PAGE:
Each garden bears the signature of its gardener. Life-sized and public, it lies there on your street or on your land. Your garden says something about your personality, visible to any observant passer-by.The path through our vegetable garden is long.
On the right and left, you walk through a sea of wild flowers. Neatly raked beds, efficient and full of vegetables neatly in a row, alternate with somewhat wilder patches. One has more flowers, the other more vegetables or even a large area for hanging out.
Every evening, we have a regular rhythm during these hot Summer days. Jelle calmly and rhythmically pumps the water from the ground. We empty our two watering cans many times onto the thirsty, sandy soil of this area. The evening sun sets, and day after day reveals different scenes in the sky. I pull some weeds here and there, inspect, move some dried grass, welcome the young plants, and plan ahead.
The farmer who owns this land has already removed the potatoes he planted here, so he has lent this plot also. I added some cabbage, beans and other vegetables that still have time to come to maturity. The summers are short here, so we have to adjust. I cover the soil with grass to prevent it from drying out and keep back weeds. It’s been hot for this northern part of Europe, but with an adapted rhythm, it is enjoyable.
Sometimes, we are already in the swimming pool at 7:00 a.m., and I am in the garden shed at 2 p.m., finishing the night.The thin wooden wall of the garden shed is also the edge of the chicken coop. I hear them scurrying. The maple leaves that overhang the garden shed rustle in the wind.
What would I like to do now in these glorious few weeks when there are no obligations?“
I close my eyes and see the leeks in full glory, the beans, the courgettes. The strawberry season is almost over, and so are the cherries. The abundance of life in our vegetable garden overwhelms me.
“One is nearer to God’s heart in a garden than anywhere else on earth,” my friend Dieneke wrote recently.
I like to be inclusive. I initially allowed this preference to extend to all the greenery that came up from the black earth. Nothing was considered a weed. All comers were welcome. But after a few weeks, I had to adjust this generous attitude in the garden. I still think everyone is welcome, but some greens disappear on the compost heap to make more black soil.
What’s for dinner tonight? Beans and flowers from the garden.
When we finish watering the plants, we always sit down for a few minutes to enjoy the scenery, the silence, and the garden. Jelle laughed and said last week: “My oh my. It really is a Jannekegarden—wild, free and with a bit of structure, but definitely not too much.”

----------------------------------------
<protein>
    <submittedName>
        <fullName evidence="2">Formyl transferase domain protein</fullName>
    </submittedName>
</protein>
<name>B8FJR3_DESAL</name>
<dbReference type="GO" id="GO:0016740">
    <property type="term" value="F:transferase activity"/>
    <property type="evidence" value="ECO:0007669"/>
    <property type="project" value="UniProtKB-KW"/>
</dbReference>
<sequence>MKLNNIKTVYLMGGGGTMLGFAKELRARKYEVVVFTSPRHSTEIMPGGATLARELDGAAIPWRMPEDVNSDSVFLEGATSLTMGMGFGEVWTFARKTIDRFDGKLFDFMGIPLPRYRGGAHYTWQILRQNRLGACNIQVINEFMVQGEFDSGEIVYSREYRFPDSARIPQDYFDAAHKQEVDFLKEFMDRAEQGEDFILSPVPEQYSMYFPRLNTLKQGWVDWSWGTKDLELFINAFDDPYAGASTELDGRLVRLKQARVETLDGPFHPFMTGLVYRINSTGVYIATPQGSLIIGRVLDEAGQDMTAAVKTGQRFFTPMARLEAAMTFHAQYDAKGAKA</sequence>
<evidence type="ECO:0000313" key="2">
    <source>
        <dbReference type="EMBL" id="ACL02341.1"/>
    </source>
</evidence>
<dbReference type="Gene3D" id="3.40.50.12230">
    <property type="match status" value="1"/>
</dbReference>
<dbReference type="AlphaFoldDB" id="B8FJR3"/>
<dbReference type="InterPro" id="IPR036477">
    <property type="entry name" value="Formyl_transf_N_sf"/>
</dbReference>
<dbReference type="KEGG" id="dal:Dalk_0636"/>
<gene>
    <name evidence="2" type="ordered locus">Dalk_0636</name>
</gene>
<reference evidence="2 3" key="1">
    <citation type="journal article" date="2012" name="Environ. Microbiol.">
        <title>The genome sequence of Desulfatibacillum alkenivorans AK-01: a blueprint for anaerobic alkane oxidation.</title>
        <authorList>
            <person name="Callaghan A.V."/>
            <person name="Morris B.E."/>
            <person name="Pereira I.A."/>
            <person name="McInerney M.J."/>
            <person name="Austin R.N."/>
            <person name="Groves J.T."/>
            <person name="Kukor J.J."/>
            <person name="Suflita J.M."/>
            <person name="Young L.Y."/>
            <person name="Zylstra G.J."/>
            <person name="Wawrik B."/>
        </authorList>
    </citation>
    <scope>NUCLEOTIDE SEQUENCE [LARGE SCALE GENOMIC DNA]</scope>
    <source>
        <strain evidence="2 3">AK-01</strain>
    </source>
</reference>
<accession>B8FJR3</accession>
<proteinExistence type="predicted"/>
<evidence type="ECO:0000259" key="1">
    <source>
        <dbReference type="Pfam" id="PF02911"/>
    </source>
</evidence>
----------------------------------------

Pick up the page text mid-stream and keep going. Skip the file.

Harvest. When I started gardening earlier this year, I set my standards nice and low: “I’ll be happy with whatever comes up.” But I have been pleasantly surprised: Not a day goes by without there being something to harvest—a few handfuls each of beans and carrots, endives, spinach, blackberries.
A regular day’s harvest.
Not much can go wrong. The only thing that is really needed is to keep up with it. Stay attuned with your garden. Observe it and give it attention. Isn’t it the same when it comes to caring for our souls?
How are we going to save everything for the winter? Our small freezer can store a few loaves of bread and some snacks, so it’s not an option for storing our harvest. Throughout the long winter, I have been saving the jars from various purchased canned goods until they made their presence felt and nearly burst out of our cupboards—100 jars.
As I lazily sit thinking in my tiny garden house, I decide: I’m going to can these 100 jars. It’s a lot. But it will be so satisfying. This is my way of nurturing my soul. And so laziness and action often alternate here.
First canning: Sweet and Sour courgette.
The big problems are incalculable on a large scale. The wars, the climate change, the tension in our country surrounding agriculture and politics. But this is what I can do, in my little corner: tend my garden, process the harvest, and feed our family with local products. And who knows, in the meantime, I may learn something of the Creator’s qualities—perseverance, faithfulness, abundance. The heavens declare the Glory of the Lord after all.
And here, for a Dutch acquaintance that you might have, please, do sent it forward: